For Immediate Release: February 2, 2017

In a Shameful Display of Corporate Cronyism, the U.S. House of Representatives Votes to Repeal the Fair Pay and Safe Workplaces Executive Order

Contact:
Sarah Jones
Email:
sarah.jones@justice.org
Phone:
(202) 944-2853

Washington, DC —  The following is a statement from American Association for Justice CEO Linda Lipsen on today’s vote to repeal the Fair Pay and Safe Workplaces executive order in the U.S. House of Representatives.  The Fair Pay executive order, signed by former President Barack Obama in July 2014, would restore access to justice for millions of government contract employees whose rights have been eliminated by the abusive practice of forced arbitration.

“Today’s shameful display of corporate cronyism sends a clear message that federal contractors are free to violate crucial employment and civil rights laws without jeopardizing their access to billions of taxpayer dollars. The Fair Pay executive order was implemented with the noble – and necessary – goal of ensuring that federal contractors provide their employees with fair pay and a safe work environment free from discrimination. It would also prohibit contractors from forcing employee disputes into rigged, secretive forced arbitration proceedings if the allegations involve discrimination, sexual assault, and sexual harassment. The American Association for Justice urges the Senate to make sure that corporations that accept government contracts play by the rules and reject any attempt to overturn the Fair Pay executive order.”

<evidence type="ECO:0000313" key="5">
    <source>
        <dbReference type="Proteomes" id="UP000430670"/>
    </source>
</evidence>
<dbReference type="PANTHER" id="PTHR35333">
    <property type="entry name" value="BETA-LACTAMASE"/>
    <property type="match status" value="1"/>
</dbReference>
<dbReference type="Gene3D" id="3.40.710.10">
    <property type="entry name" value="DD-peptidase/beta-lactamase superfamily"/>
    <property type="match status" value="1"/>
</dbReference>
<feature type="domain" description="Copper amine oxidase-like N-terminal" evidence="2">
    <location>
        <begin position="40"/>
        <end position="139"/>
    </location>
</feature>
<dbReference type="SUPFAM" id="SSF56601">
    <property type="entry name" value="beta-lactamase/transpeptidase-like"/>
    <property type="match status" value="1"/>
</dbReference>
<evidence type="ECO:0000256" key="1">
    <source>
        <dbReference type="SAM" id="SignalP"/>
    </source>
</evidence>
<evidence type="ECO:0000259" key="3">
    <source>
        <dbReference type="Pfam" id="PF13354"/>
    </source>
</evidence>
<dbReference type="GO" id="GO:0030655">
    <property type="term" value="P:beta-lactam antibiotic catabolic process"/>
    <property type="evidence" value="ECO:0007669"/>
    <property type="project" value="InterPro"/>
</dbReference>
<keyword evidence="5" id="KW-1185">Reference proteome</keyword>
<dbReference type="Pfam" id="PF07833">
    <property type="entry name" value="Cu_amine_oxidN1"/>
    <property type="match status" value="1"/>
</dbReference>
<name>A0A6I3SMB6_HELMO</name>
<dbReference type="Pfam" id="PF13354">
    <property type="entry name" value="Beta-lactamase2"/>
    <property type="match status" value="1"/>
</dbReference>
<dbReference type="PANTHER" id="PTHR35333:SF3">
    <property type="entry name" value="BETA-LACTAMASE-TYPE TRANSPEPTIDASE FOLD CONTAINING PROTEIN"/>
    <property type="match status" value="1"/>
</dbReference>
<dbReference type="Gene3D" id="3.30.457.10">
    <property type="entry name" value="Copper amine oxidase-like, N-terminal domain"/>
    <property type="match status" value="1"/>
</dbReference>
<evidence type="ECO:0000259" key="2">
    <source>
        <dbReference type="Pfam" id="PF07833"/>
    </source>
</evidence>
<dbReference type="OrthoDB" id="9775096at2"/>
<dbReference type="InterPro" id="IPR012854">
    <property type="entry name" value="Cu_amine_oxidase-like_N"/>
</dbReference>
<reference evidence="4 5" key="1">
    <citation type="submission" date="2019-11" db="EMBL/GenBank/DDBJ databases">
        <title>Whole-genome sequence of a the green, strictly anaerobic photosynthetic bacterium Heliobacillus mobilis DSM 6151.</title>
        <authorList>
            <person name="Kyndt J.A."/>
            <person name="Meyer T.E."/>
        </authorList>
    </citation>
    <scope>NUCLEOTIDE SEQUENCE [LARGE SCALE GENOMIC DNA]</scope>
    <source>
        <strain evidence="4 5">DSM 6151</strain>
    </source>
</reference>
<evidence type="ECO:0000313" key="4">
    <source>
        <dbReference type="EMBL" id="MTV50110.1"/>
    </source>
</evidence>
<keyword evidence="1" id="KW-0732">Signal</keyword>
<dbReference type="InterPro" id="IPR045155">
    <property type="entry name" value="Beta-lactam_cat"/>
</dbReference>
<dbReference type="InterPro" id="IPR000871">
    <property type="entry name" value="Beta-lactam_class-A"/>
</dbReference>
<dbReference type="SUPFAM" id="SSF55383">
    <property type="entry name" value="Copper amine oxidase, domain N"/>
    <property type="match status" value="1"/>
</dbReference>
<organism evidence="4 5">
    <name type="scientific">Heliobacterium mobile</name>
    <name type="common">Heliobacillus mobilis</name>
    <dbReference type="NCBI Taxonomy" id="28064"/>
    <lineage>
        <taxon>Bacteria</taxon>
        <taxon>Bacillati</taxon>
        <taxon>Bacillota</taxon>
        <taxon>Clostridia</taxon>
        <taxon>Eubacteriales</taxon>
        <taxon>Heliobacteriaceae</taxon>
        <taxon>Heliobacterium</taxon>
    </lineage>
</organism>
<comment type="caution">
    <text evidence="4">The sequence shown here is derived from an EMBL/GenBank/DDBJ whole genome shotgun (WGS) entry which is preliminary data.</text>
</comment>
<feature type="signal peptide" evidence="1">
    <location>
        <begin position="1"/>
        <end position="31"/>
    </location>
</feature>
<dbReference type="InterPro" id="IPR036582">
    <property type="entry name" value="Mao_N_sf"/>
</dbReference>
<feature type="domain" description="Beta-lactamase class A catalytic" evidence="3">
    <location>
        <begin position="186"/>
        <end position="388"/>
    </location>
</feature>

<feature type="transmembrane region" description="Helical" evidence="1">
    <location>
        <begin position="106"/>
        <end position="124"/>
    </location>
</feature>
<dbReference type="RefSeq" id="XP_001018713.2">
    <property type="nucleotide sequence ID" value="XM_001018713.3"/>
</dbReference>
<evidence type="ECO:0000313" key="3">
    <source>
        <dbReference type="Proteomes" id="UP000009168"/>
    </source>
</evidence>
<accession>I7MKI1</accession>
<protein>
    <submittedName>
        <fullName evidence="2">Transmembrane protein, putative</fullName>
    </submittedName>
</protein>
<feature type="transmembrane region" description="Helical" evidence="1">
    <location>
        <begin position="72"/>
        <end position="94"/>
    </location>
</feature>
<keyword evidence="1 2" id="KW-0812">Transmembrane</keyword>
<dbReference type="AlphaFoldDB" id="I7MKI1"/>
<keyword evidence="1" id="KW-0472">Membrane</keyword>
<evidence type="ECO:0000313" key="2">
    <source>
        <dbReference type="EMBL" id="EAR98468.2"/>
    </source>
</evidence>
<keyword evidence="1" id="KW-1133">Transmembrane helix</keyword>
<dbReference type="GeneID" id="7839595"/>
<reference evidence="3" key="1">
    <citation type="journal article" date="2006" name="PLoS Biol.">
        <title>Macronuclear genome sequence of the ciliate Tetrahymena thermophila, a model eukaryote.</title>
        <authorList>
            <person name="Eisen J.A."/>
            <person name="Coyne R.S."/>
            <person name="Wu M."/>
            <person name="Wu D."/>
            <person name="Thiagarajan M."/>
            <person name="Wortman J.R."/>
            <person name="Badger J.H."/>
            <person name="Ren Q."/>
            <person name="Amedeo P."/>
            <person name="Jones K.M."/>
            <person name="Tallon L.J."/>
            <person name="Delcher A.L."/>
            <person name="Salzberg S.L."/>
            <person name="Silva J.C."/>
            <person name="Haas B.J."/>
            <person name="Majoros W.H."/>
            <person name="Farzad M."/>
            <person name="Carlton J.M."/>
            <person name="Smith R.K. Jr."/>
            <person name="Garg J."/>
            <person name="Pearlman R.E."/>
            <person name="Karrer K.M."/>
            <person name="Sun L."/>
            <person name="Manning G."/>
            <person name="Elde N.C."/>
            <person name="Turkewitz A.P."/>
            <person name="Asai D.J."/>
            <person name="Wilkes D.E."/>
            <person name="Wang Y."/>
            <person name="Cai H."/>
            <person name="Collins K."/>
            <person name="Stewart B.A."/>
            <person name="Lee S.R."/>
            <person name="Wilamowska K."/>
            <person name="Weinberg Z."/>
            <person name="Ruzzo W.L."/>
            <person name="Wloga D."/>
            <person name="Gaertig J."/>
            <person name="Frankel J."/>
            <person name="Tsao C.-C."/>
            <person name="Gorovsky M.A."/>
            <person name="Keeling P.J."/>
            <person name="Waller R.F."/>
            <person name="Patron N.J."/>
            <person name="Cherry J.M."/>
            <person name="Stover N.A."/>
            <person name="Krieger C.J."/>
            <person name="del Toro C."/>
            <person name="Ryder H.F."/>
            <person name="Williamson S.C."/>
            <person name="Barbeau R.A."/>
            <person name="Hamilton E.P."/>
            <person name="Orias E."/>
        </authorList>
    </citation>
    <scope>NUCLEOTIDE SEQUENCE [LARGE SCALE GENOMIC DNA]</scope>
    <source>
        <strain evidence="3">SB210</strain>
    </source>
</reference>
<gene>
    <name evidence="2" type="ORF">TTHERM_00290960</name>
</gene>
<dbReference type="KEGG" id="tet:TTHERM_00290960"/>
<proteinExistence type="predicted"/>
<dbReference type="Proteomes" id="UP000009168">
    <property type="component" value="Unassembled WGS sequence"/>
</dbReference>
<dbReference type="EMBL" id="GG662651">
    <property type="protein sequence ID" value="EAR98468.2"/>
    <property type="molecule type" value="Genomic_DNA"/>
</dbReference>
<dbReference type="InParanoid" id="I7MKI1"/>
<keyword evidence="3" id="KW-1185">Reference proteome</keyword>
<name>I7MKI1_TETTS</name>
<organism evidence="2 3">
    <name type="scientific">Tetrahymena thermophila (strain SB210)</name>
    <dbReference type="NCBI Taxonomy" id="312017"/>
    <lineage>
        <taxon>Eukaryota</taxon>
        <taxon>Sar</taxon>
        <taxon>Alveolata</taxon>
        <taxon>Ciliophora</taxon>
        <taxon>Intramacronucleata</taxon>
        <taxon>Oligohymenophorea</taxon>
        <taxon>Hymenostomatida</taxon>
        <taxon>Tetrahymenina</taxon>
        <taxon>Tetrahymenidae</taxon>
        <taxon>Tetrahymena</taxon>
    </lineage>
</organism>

Background

The Fair Pay and Safe Workplaces executive order prohibits corporations with federal contracts of $1 million or more from subjecting their employees to forced arbitration for claims arising under Title VII of the Civil Rights act of 1964, or civil suits related to sexual assault or harassment. 

The Department of Labor estimates that there are roughly 24,000 businesses with federal contracts, employing about 28 million workers. 

In addition to the ban on forced arbitration for certain disputes, the executive order would:

  • Require prospective contractors and their subcontractors to disclose labor law violations before they are awarded a federal government contract. 
  • Ensure that corporations that repeatedly violate the rights of their employees and disregard workplace safety don’t receive federal government contracts.
  • Improve the efficiency of federal contracting and result in savings to American taxpayers. 

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The American Association for Justice works to preserve the constitutional right to trial by jury and to make sure people have a fair chance to receive justice through the legal system when they are injured by the negligence or misconduct of others—even when it means taking on the most powerful corporations. Visit http://www.justice.org